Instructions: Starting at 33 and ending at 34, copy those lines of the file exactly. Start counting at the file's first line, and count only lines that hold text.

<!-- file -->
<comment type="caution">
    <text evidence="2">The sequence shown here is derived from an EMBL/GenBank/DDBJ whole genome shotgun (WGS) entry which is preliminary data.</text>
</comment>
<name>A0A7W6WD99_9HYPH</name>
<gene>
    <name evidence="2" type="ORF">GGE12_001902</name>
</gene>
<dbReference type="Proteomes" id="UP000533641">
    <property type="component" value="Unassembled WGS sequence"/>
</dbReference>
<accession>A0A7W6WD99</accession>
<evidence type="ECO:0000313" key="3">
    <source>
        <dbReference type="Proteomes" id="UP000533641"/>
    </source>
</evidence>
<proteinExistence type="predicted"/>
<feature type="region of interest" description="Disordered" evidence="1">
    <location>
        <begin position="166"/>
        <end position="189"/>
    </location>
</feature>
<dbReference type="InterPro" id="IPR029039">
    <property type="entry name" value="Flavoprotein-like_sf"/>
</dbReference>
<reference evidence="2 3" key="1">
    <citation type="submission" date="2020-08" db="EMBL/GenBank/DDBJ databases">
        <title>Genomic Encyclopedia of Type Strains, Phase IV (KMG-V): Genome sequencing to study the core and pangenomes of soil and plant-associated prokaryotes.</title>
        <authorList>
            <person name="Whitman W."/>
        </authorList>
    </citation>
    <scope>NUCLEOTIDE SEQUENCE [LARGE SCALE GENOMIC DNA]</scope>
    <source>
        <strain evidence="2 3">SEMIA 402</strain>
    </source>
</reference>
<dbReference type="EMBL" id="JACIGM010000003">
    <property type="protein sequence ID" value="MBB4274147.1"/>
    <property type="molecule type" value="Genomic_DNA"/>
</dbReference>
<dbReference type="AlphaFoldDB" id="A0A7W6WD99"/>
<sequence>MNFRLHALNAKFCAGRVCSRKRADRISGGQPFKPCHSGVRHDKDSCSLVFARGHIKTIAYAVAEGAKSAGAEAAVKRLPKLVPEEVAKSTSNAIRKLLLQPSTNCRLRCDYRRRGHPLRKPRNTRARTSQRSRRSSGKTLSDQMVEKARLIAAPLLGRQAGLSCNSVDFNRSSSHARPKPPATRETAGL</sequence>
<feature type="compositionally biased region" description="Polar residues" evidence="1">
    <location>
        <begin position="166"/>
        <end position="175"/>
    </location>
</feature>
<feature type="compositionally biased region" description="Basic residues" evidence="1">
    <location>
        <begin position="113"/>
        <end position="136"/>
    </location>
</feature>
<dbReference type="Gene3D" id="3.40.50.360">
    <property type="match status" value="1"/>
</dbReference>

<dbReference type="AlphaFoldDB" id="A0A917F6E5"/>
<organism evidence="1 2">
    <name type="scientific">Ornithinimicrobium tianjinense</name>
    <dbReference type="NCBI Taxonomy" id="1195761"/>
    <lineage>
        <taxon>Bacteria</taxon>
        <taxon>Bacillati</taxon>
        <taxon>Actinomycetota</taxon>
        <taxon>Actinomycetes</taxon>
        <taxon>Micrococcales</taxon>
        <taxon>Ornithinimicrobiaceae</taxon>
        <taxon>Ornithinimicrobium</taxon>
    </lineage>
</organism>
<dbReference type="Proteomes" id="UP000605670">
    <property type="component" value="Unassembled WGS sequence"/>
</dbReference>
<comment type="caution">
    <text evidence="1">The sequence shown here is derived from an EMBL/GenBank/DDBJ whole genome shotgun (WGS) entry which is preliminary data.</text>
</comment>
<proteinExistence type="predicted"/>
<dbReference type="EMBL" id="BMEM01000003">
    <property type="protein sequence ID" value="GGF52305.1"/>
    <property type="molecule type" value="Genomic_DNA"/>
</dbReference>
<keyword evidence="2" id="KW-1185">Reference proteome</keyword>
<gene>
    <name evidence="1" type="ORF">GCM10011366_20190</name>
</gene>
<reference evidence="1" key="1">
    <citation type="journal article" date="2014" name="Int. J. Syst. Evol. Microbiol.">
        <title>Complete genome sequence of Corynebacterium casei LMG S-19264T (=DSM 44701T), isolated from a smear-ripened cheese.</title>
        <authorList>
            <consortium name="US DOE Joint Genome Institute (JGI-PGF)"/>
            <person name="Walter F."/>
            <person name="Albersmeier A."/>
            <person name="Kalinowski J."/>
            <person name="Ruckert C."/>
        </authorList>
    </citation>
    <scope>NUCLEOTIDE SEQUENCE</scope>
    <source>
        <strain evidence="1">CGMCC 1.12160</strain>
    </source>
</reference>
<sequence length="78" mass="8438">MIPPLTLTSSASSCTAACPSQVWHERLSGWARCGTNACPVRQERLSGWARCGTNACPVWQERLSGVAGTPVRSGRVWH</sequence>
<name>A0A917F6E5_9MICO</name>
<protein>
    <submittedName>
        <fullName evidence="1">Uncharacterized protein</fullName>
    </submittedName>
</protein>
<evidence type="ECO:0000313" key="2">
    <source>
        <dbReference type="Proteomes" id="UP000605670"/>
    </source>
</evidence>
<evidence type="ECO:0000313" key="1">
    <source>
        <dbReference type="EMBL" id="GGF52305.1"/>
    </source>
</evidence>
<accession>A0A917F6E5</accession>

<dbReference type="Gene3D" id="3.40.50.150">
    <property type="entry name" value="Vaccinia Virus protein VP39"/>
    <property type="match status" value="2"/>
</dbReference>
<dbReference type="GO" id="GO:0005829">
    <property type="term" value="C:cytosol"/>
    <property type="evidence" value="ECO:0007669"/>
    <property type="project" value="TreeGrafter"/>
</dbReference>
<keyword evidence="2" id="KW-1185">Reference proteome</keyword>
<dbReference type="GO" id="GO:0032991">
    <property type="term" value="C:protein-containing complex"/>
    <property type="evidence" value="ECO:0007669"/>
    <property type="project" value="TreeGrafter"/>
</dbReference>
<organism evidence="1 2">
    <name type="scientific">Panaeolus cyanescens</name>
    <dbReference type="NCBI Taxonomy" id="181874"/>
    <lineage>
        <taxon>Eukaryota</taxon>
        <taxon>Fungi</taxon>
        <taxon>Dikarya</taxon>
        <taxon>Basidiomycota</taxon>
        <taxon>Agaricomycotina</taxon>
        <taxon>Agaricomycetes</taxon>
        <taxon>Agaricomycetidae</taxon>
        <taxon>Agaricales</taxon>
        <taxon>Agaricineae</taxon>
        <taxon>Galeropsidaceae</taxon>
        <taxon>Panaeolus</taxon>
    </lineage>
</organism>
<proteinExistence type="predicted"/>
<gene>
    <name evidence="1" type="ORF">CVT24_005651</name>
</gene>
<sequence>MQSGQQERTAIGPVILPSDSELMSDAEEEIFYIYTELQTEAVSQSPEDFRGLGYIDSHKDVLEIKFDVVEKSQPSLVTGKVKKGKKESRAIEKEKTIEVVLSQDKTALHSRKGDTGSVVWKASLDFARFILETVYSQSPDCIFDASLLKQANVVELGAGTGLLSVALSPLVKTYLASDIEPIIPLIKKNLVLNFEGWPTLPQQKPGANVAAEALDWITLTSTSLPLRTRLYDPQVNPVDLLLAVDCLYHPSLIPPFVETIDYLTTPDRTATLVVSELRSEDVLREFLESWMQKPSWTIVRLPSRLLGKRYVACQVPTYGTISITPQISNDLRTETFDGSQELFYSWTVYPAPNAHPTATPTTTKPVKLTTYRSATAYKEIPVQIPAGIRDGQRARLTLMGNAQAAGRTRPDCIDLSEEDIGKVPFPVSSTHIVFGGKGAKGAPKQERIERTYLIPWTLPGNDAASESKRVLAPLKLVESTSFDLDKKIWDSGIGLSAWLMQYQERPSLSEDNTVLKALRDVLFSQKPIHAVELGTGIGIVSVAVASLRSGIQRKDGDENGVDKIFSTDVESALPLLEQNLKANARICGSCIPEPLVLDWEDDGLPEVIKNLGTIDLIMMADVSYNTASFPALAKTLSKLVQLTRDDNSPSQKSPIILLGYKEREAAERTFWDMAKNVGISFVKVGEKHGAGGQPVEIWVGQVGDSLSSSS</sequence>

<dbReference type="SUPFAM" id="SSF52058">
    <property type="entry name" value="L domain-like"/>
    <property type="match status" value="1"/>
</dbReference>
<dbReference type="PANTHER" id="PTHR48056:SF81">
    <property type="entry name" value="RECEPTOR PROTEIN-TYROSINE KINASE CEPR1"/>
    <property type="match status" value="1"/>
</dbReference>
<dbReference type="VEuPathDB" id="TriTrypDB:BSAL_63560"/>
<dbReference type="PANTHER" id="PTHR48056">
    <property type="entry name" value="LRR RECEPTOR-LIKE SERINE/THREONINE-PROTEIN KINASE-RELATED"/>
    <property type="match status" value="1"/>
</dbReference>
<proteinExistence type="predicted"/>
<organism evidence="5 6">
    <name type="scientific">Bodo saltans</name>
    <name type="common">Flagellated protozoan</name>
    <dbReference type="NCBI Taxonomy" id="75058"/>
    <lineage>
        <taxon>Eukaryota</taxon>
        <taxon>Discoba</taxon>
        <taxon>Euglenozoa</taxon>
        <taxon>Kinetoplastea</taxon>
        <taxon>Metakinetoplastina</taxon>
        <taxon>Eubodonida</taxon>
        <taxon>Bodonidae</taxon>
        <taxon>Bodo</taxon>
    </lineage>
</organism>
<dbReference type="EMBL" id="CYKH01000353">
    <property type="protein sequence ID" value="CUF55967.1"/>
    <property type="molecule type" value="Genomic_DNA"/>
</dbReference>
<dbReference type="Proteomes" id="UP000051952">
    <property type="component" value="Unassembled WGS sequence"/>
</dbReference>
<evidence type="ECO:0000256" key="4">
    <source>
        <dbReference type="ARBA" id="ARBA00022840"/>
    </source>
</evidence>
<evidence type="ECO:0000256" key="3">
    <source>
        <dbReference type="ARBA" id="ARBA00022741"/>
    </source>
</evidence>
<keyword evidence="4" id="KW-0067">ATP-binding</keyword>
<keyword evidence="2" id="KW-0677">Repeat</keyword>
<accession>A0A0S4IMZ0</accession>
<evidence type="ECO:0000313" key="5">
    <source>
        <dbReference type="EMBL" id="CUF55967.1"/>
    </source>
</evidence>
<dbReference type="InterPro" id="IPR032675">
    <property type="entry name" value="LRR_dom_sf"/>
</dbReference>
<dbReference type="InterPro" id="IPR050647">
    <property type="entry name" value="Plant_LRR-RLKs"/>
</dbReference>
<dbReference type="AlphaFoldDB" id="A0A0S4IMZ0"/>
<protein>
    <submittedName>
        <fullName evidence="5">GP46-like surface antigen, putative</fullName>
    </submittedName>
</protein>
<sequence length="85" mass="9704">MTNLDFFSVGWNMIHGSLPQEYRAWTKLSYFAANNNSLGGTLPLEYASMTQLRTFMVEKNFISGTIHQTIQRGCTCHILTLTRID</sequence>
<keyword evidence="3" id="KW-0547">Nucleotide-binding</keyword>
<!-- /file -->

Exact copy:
    </citation>
    <scope>NUCLEOTIDE SEQUENCE [LARGE SCALE GENOMIC DNA]</scope>